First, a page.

My inclination is to allow the situation to persist. Much of the political strategy of the administration has been to insulate the bulk of the electorate from the costs of the war. I agree that having state legislators unable to discharge their duties is a problem. But it's also a problem that those same men and women can't be with their families or work their day jobs. Absolutely anything that reminds Americans that we are at war and that there are consequences to being at war is a Good Thing.
It is not fair to the citizens of, say, Josh Mandell's district that they functionally have no representative. But much of war is unfair. And everyone should think about that and all the other attendant consequences to going to war before supporting candidates that do so recklessly.
Huh. At the end of his Best Year Ever, Ted Strickland makes a rare political misstep. Strickland spent the weekend in Iowa campaigning for Hillary Clinton, his choice for the Democratic nomination. Yesterday the Dispatch broke a week-old interview with the Governor in which he publicly questioned the Iowa caucuses:
- In an interview with The Dispatch last week, Strickland said the Iowa caucuses make "no sense." He called the GOP and Democratic caucuses "hugely undemocratic," because the process "excludes so many people." Anyone who happens to be working or is sick or too old to get out for a few hours Thursday night won't be able to participate, Strickland said.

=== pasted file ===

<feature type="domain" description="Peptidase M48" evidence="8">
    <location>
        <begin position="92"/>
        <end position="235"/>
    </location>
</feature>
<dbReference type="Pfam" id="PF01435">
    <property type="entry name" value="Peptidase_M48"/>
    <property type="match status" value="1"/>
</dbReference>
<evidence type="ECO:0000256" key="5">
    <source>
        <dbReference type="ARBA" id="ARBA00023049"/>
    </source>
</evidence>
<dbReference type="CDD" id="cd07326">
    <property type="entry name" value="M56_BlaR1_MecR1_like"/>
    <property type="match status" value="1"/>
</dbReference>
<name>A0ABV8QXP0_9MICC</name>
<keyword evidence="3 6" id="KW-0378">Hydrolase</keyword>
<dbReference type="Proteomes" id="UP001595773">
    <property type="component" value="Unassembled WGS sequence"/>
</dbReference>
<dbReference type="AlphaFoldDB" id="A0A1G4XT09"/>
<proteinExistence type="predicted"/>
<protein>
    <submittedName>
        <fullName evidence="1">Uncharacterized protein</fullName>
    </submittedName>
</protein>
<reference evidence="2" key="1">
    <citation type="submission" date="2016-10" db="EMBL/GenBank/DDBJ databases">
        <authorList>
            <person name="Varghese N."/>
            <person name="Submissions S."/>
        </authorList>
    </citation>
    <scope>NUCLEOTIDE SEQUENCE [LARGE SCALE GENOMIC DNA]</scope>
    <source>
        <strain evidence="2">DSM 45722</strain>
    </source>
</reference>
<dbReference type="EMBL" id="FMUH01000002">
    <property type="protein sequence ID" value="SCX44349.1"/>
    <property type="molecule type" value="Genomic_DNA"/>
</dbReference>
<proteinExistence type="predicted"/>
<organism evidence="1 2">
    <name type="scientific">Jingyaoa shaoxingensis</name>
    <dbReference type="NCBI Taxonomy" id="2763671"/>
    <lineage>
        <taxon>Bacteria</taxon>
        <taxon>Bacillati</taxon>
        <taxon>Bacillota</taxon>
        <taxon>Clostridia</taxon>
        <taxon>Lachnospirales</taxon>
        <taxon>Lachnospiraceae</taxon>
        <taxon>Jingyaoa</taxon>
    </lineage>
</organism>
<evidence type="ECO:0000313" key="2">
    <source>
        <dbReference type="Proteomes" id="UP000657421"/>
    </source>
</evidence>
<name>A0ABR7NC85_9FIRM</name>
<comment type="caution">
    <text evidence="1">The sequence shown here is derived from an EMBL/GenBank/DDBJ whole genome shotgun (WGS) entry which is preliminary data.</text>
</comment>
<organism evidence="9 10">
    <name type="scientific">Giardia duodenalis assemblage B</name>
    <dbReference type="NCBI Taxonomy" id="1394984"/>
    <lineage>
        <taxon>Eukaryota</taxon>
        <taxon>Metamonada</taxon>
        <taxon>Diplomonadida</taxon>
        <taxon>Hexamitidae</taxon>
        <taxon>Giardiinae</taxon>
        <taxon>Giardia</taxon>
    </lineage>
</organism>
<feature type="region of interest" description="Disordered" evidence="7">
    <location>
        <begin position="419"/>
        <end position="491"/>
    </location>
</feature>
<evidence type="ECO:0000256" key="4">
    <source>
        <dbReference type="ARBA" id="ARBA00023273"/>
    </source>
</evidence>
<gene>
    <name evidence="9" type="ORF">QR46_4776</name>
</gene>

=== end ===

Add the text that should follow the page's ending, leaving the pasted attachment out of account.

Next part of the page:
"I'd like to see both parties say, 'We're going to bring this to an end,' " Strickland said, adding that he has no problem with the New Hampshire primary Jan. 8, because "at least it's an election."
- "Iowa is not an attractive place to be in the wintertime," Strickland said, adding that Iowa "is not a representative state and the caucus is not a fair way to register public opinion, in my judgment."
The Iowa flap is similar. Strickland believes in democracy, he doesn't think the caucuses are democratic. So he says so.
All well and good, but this isn't the way to endear himself to the most hyper-controlled, message disciplined campaign in the cycle. Hillary spinners quickly distanced the campaign from Strickland's statements:
- "Sen. Clinton believes that Iowa and New Hampshire play a unique and special role in the nominating process, and that process should be protected," spokesman Issac Baker said. "We're proud to have Gov. Strickland's support, but on this issue they disagree."
Jerid noted the incident. Bill Sloat updated a post speculating that the Iowa swing was a form of Veep try-out. Law and More runs a narrative that misses wide right -- that Strickland has no sense of timing. To the extent anyone picks up on it, this needs to be squashed like a bug. Reaction from Newsday's blog and from 2008Central. And keep an eye here for Iowa blog reaction.
1And by the way, Strickland isn't much of an asset as a Veep candidate in any event. Yes, he's popular, but he's popular because people hope he will turn the state around. He doesn't have a record of accomplishment. Worse, we Ohioans are as likely to be hacked off at the campaign for taking Ted away in the middle of the job as happy to see him as Veep.